Social Indicators Research

, Volume 117, Issue 3, pp 1011–1032 | Cite as

Preliminary Development and Validation of the Social and Emotional Health Survey for Secondary School Students

  • Michael J. Furlong
  • Sukkyung You
  • Tyler L. Renshaw
  • Douglas C. Smith
  • Meagan D. O’Malley
Article

Abstract

This study reports on the preliminary development and validation of the Social and Emotional Health Survey (SEHS) with a sample of 4,189 (51 % female) California students in Grades 8, 10, and 12. The SEHS was designed to measure the psychological building blocks of adolescents’ positive mental health and is operationalized in the present study by a theoretical model comprised of 12 measured indicators that form four first-order domains (belief-in-self, belief-in-others, emotional competence, and engaged living) that, in turn, contribute to one underlying, second-order meta-construct called covitality. This study was the first to investigate the validity and utility of the adolescent covitality construct, which is conceptualized as the synergistic effect of positive mental health resulting from the interplay among multiple positive-psychological building blocks. Findings from confirmatory factor analyses, invariance analysis, and latent means testing all supported the theoretical model underlying the SEHS, indicating that the second-order covitality model was the best fit for both males and females. Results from a path-modeling analysis indicated that covitality was a strong predictor of students’ subjective well-being (operationalized as a composite of life satisfaction, positive affect, and negative affect), and findings from additional concurrent validity analyses indicated that adolescents’ covitality level was significantly associated with self-reported academic achievement, perceptions of school safety, substance use, and experiences of depressive symptoms. Implications for theory, practice, and future research are discussed.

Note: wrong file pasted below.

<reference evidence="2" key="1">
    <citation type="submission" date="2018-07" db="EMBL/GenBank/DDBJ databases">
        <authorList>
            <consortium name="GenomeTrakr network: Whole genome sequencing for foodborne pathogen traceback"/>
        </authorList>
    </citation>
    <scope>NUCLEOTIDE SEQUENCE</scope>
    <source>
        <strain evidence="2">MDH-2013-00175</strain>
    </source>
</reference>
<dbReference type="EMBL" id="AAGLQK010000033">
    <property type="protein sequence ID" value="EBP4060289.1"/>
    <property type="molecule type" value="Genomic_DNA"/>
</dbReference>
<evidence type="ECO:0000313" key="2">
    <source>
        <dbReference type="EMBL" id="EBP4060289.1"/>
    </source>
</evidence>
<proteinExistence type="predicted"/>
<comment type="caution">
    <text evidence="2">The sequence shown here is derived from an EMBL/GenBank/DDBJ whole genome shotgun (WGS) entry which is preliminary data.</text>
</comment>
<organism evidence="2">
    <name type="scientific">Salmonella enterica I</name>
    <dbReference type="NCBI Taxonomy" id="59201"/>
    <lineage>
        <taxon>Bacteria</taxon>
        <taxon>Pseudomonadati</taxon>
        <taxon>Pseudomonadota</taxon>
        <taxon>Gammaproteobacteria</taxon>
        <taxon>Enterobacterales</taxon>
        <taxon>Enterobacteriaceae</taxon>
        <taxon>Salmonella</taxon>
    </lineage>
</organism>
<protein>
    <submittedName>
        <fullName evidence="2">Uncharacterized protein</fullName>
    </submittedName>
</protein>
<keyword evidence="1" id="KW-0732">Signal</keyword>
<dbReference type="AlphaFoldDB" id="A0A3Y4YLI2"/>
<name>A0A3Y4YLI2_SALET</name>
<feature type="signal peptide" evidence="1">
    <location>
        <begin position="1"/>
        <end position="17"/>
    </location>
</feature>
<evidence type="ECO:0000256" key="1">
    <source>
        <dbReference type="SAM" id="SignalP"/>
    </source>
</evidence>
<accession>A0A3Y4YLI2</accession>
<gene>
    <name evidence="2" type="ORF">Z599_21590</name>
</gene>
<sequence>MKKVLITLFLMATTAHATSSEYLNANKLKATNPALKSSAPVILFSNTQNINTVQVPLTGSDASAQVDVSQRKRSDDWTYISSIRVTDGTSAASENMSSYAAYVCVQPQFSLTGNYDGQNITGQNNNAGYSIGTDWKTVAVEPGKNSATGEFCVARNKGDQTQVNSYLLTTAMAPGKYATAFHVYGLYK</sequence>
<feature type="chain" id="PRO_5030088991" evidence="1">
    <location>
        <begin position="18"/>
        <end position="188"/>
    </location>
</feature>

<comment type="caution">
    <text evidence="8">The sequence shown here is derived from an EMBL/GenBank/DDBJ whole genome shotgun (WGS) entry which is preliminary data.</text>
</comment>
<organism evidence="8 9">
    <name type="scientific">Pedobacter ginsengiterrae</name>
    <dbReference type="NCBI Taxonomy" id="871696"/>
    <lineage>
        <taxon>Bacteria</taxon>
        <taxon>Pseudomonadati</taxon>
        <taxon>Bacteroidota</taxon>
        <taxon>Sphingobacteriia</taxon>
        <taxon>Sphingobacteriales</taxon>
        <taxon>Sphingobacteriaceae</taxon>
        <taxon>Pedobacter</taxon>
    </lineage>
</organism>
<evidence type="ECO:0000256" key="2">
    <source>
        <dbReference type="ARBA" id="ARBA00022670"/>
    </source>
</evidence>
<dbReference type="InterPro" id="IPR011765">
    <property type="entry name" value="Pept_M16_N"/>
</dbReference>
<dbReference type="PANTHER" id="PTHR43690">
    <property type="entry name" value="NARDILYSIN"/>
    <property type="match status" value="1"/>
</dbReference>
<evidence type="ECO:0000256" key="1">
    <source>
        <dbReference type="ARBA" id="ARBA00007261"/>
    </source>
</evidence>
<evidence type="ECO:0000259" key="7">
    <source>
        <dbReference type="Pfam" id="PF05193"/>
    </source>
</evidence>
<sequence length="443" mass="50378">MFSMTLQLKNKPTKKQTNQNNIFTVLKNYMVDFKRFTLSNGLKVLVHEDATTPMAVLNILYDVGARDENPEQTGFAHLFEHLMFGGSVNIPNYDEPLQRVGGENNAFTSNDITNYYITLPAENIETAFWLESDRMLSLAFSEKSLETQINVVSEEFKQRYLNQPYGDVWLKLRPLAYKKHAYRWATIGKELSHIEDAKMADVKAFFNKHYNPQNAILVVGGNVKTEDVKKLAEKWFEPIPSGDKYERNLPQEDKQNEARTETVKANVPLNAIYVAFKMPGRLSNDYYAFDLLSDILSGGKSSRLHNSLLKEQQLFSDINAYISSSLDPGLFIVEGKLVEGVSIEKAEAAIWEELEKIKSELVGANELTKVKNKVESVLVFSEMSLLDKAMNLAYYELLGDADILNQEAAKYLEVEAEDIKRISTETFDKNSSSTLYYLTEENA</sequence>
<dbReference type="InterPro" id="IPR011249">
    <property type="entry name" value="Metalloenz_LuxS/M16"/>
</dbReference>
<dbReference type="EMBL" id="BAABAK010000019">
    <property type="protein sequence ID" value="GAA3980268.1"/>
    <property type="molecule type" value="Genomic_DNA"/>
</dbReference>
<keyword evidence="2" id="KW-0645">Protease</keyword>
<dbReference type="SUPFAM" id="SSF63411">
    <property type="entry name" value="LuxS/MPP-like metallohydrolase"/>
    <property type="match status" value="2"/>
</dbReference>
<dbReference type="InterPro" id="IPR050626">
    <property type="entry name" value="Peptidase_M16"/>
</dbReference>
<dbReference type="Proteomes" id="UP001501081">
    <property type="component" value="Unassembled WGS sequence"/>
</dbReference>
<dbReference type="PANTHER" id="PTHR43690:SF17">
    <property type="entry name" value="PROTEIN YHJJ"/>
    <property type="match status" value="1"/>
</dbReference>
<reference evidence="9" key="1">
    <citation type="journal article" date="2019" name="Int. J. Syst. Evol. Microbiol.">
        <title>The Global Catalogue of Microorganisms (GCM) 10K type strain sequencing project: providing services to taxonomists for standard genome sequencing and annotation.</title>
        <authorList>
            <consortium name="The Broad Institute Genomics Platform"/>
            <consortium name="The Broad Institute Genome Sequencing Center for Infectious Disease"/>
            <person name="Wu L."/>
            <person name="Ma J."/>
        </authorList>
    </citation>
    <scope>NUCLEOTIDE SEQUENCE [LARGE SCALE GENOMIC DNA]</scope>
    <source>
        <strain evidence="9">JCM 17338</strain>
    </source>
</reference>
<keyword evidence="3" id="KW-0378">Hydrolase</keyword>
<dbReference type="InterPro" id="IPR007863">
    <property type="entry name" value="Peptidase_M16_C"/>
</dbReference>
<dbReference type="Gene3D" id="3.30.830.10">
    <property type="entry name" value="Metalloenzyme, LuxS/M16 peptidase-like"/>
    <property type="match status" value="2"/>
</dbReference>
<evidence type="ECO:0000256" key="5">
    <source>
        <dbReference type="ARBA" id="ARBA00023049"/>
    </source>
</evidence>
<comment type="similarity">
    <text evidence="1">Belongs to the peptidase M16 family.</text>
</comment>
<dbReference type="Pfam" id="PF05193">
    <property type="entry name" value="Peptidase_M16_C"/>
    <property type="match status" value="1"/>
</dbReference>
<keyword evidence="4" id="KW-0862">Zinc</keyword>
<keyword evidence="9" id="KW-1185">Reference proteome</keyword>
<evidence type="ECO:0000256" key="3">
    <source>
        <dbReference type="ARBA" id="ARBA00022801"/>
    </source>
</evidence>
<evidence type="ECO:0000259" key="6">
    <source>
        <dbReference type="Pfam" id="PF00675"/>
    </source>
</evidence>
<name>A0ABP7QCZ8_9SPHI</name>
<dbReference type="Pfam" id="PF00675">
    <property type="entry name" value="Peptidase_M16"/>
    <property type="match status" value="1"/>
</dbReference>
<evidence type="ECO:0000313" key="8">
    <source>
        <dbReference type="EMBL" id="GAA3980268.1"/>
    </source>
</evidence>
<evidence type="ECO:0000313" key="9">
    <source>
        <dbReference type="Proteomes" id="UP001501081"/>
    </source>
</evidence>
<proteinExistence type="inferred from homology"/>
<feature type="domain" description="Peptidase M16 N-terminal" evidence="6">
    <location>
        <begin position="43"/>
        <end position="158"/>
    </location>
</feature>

Keywords

Covitality Mental health Positive psychology Positive youth development Social-emotional learning Subjective well-being Resilience 

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Copyright information

© Springer Science+Business Media Dordrecht 2013

Authors and Affiliations

  • Michael J. Furlong
    • 1
  • Sukkyung You
    • 2
  • Tyler L. Renshaw
    • 3
  • Douglas C. Smith
    • 4
  • Meagan D. O’Malley
    • 5
  1. 1.Department of Counseling, Clinical, and School PsychologyUniversity of California, Santa BarbaraSanta BarbaraUSA
  2. 2.College of EducationHankuk University of Foreign StudiesSeoulKorea
  3. 3.Department of PsychologyLouisiana State UniversityBaton RougeUSA
  4. 4.Department of PsychologySouthern Oregon UniversityAshlandUSA
  5. 5.Health and Human Development ProgramWestEdLos AlamitosUSA

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